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The Best Housing Options for Your Bird


General Advice

Health and Wellbeing


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_The housing needs of pet birds vary a great deal, so it’s important to check your chosen bird’s requirements before you bring it home. Most birds can be housed indoors or outdoors, but either way, fresh air and sunlight are important, and beware of drafts, dampness, toxins and predators. _

Indoor cages

Budgies, canaries and cockatiels are the best pet birds for an indoor environment. When it comes to cage selection, bigger is better and rectangular cages with vertical metal bars are best. The cage should be strong enough to prevent damage caused by your bird (parrots are the worst culprits) and keep out external threats, such as cats and rodents.

Inside the cage, provide a variety of perches, as well as a ladder, swing and a couple of toys to keep your feathered friend entertained, especially when you are out. It’s a good idea to vary the toys and buy a new one from time to time. But don’t clutter the cage, or you might restrict your pet’s ability to move.

Your feathered friend will also like a bird spray bath (mornings only) and enjoy being outside in the sun, but ensure it has protection from direct sunlight. At night, cover the cage because, like us, birds need their sleep and to feel secure.

Patio aviaries

Small indoor and patio aviaries are a cross between a large cage and a small aviary. Usually a wire and metal construction with more door openings, a covered roof and a heavy base, they are great if you have limited space – for example, in an apartment or a retirement village – or when you want to keep between three and six birds. Always keep the patio aviary out of drafts or weather extremes – this is where their relative mobility, as they are usually on wheels, can be handy.

A patio aviary is ideal for sociable birds like the Roller canary, Zebra finch, Bengalese finch, or even a small Grass parakeet such as the Turquoisine or Bourke. Remember, though, that if you get a pair of any one type of bird, by instinct they will breed! Try to get same-sex birds at the beginning, but if this isn’t possible, you’ll need to provide nesting facilities in the breeding season (early September to December in most cases).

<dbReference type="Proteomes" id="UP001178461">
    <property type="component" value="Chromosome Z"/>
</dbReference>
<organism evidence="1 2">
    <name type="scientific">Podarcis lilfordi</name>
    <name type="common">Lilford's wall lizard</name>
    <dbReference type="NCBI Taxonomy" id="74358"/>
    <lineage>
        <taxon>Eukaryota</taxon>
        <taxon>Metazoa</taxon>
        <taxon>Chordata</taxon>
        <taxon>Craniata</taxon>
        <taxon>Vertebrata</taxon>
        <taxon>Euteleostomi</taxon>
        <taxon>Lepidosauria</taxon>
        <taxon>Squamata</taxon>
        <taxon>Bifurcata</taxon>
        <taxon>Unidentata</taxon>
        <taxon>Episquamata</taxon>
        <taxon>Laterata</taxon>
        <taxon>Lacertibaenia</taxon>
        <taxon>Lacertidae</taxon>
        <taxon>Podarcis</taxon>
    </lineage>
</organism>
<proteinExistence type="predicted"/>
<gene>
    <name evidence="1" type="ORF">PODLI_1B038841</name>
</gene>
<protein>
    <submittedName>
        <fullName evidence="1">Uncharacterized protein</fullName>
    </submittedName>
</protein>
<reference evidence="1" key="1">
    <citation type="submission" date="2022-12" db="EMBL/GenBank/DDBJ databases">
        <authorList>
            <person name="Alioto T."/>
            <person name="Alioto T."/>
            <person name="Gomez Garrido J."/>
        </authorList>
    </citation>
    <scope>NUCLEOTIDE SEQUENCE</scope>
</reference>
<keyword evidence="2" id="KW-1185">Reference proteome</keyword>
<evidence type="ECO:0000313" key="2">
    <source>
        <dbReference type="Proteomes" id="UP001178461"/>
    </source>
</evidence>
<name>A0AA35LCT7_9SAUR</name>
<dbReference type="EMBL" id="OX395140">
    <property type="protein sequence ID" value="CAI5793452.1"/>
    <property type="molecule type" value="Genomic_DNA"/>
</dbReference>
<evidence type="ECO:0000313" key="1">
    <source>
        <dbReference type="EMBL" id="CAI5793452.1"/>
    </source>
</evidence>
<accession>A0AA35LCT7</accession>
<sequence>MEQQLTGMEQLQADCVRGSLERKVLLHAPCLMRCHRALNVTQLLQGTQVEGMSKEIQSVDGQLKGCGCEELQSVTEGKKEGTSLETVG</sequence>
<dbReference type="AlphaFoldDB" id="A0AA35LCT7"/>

Outdoor aviaries

Nothing can beat the colour and song that birds in an aviary bring to a garden or backyard. A secure, draft-proof shelter is essential for protection from the elements and predators. Your aviary should also be north facing and close to the house, but not against fences or beneath overhanging trees. A rectangular shape is best because birds tend to fly horizontally, not vertically.

Wooden or metal-framed aviaries range in price from $150 to more than $1000. Alternatively, you could build your own – getting the whole family to help in the design and construction process can be great fun. If you’re going DIY, use the best materials you can afford, with sturdy square mesh for the sides and clear plastic sheets for the roof. A concrete base with wire underneath will help keep rodents at bay.

Parrots are best kept in metal-framed aviaries and generally do not mix well with the smaller straight-beaked species. If it’s colour and a variety of song that you want, canaries are best, while others that mix well include Zebra finches, Goldfinches, Red Polls, Bengalese finches, Grass parakeets and Gouldians.

Depending on the species, your birds will probably enjoy the odd toy, but don’t hang anything in the way of their flight path. Shrubs or small trees planted in tubs will be a winner with your birds, as they can provide shelter, a source of food in the form of insects, a place to nest and branches to perch on. Provide shallow dishes for bathing, and keep seed and treat dishes off the floor.

If you’re in any doubt about which birds to house together or have questions about suitable aviary design, check in with your local bird club or pet shop.

Cage & aviary tips


Provide perches of different diameters. Thinner perches are ideal for a bird to sit confidently and preen itself, while thicker perches or branches provide entertainment and challenge. Ensure they are not placed over seed or water containers, or you’ll risk contamination from your bird’s droppings.


Toys provide your pet with mental stimulation, but remember that parrots can cause damage to the toy or themselves if the product isn’t strong enough to withstand constant gnawing, has any traces of lead in the paint or is made from treated timber.


As well as fresh food and water daily, make sure your bird has regular access to grit, which aids digestion, and cuttlefish for calcium. Treats such as a millet spray, seed bell, seeding grasses, rariki, broccoli or apple are always appreciated and arranging these above perches or near the top of the cage/aviary will encourage exercise.

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Written by The Team

A team of specialists with backgrounds in animal nursing, animal care, and all things pet related.